Meningitis: Vaccination Awareness

Untitled-3

When I was twenty-nine years old I found out that I was pregnant – again. It seems that I’m one of those people who birth control just does not work for (as three of four of my children are birth control, of various types, babies). I was secretly happy, but pretended to be completely upset. My husband and I already had two children: a girl and a boy and the husband said that we were done with the babies.

Well, I kind of didn’t want to be done. So, when I found out I was pregnant I was excited. However, this proved to not be an easy pregnancy – and I struggled with many a kidney infection throughout the nine months. I was even hospitalized twice, dosed up with morphine, and hooked to an IV drip for three days. To say that it was an experience would be putting it mildly.

Due to all of the sickness I had endured, my doctor did frequent sonograms…just to check on our little baby boy. At the last sono he was measuring in at 10lbs – which was no surprise as my first son weighed 9lbs 11ounces. My doctor looked at me and said, “We’re going to have to induce you with this guy. I remember how big your first son was….and at this rate, you’re going to have a twelve pound baby.” Yikes. I agreed, wholeheartedly that inducing was the way to go.

So, the morning of July 24th rolled around and I was wheeled into the maternity ward for the long day ahead. Nurses pumped me full of fluids, hooked me up to the epidural (because that’s how I roll), and we waited.

At 1:26 in the afternoon, James Henry Franklin was born. I remember thinking, as they laid him on my chest, “Something is wrong.” I don’t know how I knew, but I did.
The nurse picked him up and started scrubbing him off and he had a seizure. I don’t remember much after that – I do know that they whisked him off to a different room.

My husband and I were worried – this was very different than it was with our first two children. I can’t remember how long it was, but no more than an hour later our doctor came back and told us that James had a high fever, and they couldn’t pinpoint the infection – so they were going to perform a Spinal Tap to try to narrow down possible problems.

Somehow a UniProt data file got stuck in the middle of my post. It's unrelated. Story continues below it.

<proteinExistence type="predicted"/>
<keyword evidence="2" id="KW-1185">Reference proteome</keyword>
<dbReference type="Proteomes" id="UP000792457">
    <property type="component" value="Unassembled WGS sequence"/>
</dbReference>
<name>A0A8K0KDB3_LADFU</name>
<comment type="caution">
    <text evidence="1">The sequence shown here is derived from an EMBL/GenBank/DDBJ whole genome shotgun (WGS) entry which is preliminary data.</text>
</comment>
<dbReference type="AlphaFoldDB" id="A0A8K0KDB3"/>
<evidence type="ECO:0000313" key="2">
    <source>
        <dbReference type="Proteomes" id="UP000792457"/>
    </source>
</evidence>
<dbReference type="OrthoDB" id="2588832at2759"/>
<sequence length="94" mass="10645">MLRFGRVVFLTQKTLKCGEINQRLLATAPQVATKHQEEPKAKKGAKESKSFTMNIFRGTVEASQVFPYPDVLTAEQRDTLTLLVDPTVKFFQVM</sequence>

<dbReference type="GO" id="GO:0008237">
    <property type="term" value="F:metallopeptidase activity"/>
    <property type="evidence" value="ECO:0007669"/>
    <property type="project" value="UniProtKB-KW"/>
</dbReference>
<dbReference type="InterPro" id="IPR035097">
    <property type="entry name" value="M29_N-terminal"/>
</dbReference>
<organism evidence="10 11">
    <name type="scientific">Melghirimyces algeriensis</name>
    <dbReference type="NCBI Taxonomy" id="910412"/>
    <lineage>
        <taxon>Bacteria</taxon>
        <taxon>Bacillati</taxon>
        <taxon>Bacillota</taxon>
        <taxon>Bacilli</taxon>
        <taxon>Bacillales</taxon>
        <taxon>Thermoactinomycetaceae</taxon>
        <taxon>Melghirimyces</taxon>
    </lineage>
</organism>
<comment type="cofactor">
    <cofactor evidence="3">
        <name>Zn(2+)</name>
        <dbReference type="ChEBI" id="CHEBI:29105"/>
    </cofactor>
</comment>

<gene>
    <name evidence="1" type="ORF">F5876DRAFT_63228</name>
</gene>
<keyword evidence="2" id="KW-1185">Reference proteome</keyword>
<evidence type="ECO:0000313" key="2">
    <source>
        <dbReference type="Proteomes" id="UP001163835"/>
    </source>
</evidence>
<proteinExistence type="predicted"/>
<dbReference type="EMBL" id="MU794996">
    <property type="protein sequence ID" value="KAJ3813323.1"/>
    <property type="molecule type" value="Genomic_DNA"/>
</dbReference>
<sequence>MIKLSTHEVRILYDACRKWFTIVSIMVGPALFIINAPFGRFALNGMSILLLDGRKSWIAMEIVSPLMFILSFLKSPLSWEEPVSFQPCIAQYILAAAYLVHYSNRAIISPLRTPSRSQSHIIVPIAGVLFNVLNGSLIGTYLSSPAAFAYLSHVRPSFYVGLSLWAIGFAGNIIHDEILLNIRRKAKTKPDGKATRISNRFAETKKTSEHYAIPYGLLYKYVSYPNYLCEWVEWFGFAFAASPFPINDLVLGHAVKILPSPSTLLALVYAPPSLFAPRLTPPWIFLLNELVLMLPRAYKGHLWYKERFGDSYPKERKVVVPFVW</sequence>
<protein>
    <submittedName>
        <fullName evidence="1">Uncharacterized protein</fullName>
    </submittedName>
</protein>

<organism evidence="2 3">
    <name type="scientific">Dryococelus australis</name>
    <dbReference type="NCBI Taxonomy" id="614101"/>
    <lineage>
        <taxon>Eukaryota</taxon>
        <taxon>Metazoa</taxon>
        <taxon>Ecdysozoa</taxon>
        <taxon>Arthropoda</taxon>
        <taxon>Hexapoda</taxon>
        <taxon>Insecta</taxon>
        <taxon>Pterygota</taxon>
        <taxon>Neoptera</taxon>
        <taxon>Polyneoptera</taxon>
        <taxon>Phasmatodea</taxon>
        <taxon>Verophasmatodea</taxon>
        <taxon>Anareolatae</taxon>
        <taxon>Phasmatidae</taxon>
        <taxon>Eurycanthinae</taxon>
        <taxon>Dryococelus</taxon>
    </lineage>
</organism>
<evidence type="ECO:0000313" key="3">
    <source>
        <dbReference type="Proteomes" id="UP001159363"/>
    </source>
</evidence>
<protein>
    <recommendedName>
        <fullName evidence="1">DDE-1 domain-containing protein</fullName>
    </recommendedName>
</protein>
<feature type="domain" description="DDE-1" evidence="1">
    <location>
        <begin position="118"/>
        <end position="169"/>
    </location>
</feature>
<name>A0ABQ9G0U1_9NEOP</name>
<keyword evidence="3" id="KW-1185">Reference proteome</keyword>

Of course we said, “Yes! Do what you need to.” Results come back quickly for newborns – and James’s results were no different. The test showed that he was suffering from bacterial spinal meningitis – the most deadly kind. We didn’t quite understand how that could have happened – I mean, it’s not like he’d been out clubbing or anything. He was brand new.

The doctor told us that my placenta had become infected, probably due to all of the kidney infections that I had suffered through while pregnant. So, the placenta was feeding him poison and he had been basically dying inside of me.

At that first sono toward the beginning of July he was weighing over 10 pounds. When he was born he weighed 8lbs 15 ounces – that’s quite the large drop for a baby to make. We found ourselves thankful that we, my husband and I, are both giant tall people who make big babies….had that not been the case, James wouldn’t have been induced, and I don’t know – or want to think about – what could have happened.

The medical staff started treating James on IV therapy right away, in fact he spent the first two weeks of his life in a hospital nursery, hooked up to an IV pump. Naturally, I sat with him. I couldn’t bring myself to leave him. I will never forget those weeks – holding my sick baby, so afraid for him.